Current time:0:00Total duration:6:23
0 energy points
Studying for a test? Prepare with these 2 lessons on Circuits.
See 2 lessons

Energy of a capacitor

Video transcript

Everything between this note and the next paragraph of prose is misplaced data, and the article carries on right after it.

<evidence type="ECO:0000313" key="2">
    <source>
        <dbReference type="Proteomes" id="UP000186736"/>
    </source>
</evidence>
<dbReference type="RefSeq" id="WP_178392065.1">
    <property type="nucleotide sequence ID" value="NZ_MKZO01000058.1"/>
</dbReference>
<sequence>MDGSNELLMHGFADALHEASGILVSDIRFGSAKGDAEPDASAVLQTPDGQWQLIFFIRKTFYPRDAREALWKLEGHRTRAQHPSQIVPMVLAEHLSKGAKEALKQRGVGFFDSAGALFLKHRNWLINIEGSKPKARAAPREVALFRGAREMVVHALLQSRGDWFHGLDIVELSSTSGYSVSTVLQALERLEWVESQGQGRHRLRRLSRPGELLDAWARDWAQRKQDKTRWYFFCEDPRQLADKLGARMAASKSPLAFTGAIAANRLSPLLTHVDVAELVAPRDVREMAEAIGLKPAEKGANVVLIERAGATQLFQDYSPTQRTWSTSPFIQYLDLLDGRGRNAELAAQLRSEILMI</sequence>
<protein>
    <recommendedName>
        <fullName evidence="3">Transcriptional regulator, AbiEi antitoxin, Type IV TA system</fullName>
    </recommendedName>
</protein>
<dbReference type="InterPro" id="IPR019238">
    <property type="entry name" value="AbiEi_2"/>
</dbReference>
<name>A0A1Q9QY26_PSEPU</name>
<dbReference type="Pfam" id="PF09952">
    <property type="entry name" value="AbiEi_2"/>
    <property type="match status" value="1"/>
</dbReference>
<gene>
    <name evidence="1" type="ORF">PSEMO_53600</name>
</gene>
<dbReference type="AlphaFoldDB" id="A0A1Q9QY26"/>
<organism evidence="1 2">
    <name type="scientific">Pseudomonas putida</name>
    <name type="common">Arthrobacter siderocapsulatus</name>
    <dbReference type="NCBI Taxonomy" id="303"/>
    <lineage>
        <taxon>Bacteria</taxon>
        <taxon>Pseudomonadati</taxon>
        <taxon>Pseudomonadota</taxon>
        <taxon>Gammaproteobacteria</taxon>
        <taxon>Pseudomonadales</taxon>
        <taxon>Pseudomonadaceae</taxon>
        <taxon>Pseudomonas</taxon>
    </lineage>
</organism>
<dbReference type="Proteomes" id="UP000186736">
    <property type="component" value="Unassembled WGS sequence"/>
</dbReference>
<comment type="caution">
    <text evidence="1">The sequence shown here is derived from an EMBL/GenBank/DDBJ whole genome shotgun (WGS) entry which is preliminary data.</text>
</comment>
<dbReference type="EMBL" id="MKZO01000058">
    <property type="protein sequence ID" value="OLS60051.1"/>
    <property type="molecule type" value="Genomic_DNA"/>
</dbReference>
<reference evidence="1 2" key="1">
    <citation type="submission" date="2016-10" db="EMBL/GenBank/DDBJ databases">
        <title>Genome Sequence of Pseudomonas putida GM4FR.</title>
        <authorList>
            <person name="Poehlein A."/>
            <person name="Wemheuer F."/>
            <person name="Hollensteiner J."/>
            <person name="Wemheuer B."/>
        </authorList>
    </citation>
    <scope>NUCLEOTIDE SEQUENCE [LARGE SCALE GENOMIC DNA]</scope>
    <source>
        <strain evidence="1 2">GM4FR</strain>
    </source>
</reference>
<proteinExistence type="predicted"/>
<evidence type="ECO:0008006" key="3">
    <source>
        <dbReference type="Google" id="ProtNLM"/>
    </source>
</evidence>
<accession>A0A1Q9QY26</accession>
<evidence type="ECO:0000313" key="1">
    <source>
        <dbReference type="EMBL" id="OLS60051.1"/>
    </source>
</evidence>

SPEAKER 1: Check out this capacitor. Look at what happens if I hook it up to this light bulb. CHILDREN (IN UNISON): Boo! SPEAKER 1: Yeah, nothing happened because the capacitor is not charged up. But if we look at up to a battery first, to charge up the capacitor, and then hook it up to the light bulb, the light bulb lights up. CHILDREN (IN UNISON): Ooh! SPEAKER 1: The reason this happens is because when a capacitor is charged up, it not only stores charge, but it stores energy as well. When we hooked up the capacitor to the battery, the charges got separated. These separated charges want to come back together when given the chance, because opposites attract. So if you complete the circuit with some wires and a light bulb, currents going to flow. And the energy that was stored in the capacitor turns into light and heat that comes out of the light bulb. Once the capacitor discharges itself, and there's no more charges left to transfer, the process stops and the light goes out. The type of energy that's stored in capacitors is electrical potential energy. So if we want to figure out how much energy is stored in a capacitor, we need to remind ourselves what the formula is for electrical potential energy. If a charge, Q, moves through a voltage, V, the change in electrical potential energy of that charge is just Q times V. Looking at this formula, what do you think the energy would be of a capacitor that's been charged up to a charge Q, and a voltage V? CHILDREN (IN UNISON): Q times V! SPEAKER 1: Yeah, and that's what I thought it would have been, too. But it turns out the energy of a capacitor is 1/2 Q times V. CHILDREN (IN UNISON): Boo! SPEAKER 1: Where does this 1/2 come from? How come the energy is not just Q times V? Well, the energy of a capacitor would be Q times V if during discharge, all of the charges were to drop through the total initial voltage, V. But during discharge, all of the charges won't drop through the total voltage, V. In fact, only the first charge that gets transferred is going to drop through the total initial voltage, V. All of the charges that get transferred after that are going to drop through less and less voltage. The reason for this is that each time a charge gets transferred it decreases the total amount of charge stored on the capacitor. And as the charge on the capacitor keeps decreasing, the voltage of the capacitor keeps decreasing. Remember that the capacitance is defined to be the charge stored on a capacitor divided by the voltage across that capacitor. So as the charge goes down, the voltage goes down. As more and more charge gets transferred, there'll be a point where a charge only drops through 3/4 of the initial voltage. Wait longer, and there'll come a time when a charge gets transferred through only a half of the initial voltage. Wait even longer, and a charge will only get transferred through a fourth of the initial voltage. And the last charge to get transferred drops through almost no voltage at all, because there's basically no charge left that's stored on the capacitor. If you were to add up all of these drops in electrical potential energy, you'd find that the total drop in energy of the capacitor is just Q, the total charge that was initially on the capacitor, times 1/2 the initial voltage of the capacitor. So basically that 1/2 is there because not all the charge dropped through the total initial voltage, V. On average, the charges dropped through only a half the initial voltage. So if you take the charge stored on a capacitor at any moment, and multiply by the voltage across the capacitor at that same moment, divide by 2, you'll have the energy stored on the capacitor at that particular moment. There's another form of this equation that can be useful. Since capacitance is defined to be charge over voltage, we can rewrite this as charge equals capacitance times voltage. If we substitute the capacitance times voltage in for the charge, we see that the energy of a capacitor can also be written as 1/2 times the capacitance times the voltage across the capacitor squared. But now we have a problem. In one of these formulas the V is squared, and in one of these formulas the V a not squared. I used to have trouble remembering which is which. But here's how I remember now. If you use the formula with the C in it, then you can see the V squared. And if you use the formula that doesn't have the C in it, then you can't see the V squared. So these are the two formulas for the energy stored in a capacitor. But you have to be careful. The voltage, V, in these formulas refers to the voltage across the capacitor. It's not necessarily the voltage of the battery in the problem. If you're just looking at the simplest case of one battery that has fully charged up a single capacitor, then in that case, the voltage across the capacitor will be the same as the voltage of the battery. So if a 9-volt battery has charges up a capacitor to a maximum charge of four coulombs, then the energy stored by the capacitor is going to be 18 joules. Because the voltage across the capacitor is going to be the same as the voltage of the battery. But if you're looking at a case where multiple batteries are hooked up to multiple capacitors, then in order to find the energy of a single capacitor, you've got to use the voltage across that particular capacitor. In other words, if you were given this circuit with these values, you could determine the energy stored in the middle capacitor by using 1/2 Q-V. You would just have to be careful to use the voltage of that capacitor, and not the voltage of the battery. Plugging in five coulombs for the charge lets you figure out that the energy is 7.5 joules. CHILDREN (IN UNISON): Ooh! [MUSIC PLAYING]